— CENTENNIAL, Colo. (AP) — As officials this week laid out the most detailed portrait yet of last year's Aurora movie theater massacre, they also mapped sometimes paradoxical behavior by the man accused of the rampage, James Holmes.
At a hearing to determine whether the former neuroscience graduate student should stand trial for the shooting, detectives Tuesday testified that Holmes spent more than two months assembling an arsenal for the assault on a midnight screening of "The Dark Knight Returns."
He bought his tickets nearly two weeks before the July 20 massacre. He rigged an elaborate booby-trap system in his apartment to distract police from the carnage at the theater, though the trap was never sprung, they testified.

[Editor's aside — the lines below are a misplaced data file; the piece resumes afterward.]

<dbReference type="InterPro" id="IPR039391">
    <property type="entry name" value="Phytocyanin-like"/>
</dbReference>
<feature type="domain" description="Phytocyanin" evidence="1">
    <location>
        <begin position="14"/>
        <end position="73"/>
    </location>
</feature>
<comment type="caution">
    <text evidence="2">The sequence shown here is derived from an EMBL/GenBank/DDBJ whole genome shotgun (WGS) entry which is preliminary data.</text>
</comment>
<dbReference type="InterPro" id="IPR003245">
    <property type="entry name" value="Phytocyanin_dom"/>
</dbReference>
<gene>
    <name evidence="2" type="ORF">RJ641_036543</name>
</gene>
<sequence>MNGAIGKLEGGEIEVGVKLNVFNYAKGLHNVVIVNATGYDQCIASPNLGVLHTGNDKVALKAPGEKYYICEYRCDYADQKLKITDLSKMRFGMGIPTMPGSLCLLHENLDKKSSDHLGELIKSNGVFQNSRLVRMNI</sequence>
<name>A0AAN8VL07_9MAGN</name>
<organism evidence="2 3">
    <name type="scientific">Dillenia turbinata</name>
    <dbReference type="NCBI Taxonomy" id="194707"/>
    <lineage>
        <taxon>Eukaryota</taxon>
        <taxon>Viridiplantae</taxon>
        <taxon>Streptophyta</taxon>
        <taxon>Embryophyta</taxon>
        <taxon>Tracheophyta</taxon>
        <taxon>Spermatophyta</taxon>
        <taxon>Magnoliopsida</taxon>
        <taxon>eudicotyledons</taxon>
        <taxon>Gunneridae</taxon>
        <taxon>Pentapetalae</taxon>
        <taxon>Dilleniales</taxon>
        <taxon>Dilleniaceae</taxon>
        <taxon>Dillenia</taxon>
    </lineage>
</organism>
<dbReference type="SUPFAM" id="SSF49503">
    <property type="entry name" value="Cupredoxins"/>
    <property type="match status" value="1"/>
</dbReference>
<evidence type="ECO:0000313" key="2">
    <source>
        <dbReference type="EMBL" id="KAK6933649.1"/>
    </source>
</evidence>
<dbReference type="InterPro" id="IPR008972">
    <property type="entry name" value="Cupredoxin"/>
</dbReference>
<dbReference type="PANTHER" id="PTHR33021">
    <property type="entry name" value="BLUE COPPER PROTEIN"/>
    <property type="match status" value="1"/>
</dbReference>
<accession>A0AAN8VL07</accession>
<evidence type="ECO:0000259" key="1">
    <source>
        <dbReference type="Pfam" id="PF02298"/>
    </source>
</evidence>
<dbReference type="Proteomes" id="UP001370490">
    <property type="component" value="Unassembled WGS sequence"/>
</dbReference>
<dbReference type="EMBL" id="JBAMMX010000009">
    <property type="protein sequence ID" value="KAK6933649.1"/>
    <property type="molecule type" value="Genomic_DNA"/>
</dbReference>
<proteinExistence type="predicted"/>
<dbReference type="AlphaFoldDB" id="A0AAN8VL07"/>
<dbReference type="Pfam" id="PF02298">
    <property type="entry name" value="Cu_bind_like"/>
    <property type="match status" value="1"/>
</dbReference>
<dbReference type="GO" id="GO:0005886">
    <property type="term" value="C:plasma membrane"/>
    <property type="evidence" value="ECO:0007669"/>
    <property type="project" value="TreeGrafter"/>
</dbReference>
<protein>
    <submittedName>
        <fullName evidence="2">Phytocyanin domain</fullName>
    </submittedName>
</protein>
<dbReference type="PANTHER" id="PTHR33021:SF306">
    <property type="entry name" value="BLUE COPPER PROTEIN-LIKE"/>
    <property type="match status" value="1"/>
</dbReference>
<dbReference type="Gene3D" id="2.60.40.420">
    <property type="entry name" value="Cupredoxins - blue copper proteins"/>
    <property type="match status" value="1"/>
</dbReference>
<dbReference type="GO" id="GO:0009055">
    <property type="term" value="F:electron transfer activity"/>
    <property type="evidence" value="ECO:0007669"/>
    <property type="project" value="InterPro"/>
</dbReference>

But after police arrested him leaving the scene clad in body armor, Holmes showed less focus. He played with the paper bags they placed on his hand to preserve gunpowder evidence, pretending they were puppets, Aurora Det. Craig Appel testified. Holmes played with a cup and tried to jam a staple into an electrical outlet.
Holmes' lawyers were expected to present an insanity defense. They have previously stated that Holmes, 25, is mentally ill. Defense lawyer Tamara Brady pointedly asked an ATF agent in court Tuesday whether any Colorado law prevented "a severely mentally ill person" from buying the 6,295 rounds of ammunition, body armor and handcuffs that Holmes purchased online.
There is not, the agent replied.
Holmes' mental state is expected to be the focus of future legal arguments and possibly the latter part of the hearing, when defense attorneys have said they might present witnesses to describe his mental health. Prosecutors on Tuesday called their final witness, who was expected to continue his testimony Wednesday.
On Tuesday, the case was dominated by the litany of Holmes' preparations. Law enforcement officers said Holmes' first recorded purchase was of two tear gas grenades, ordered online May 10.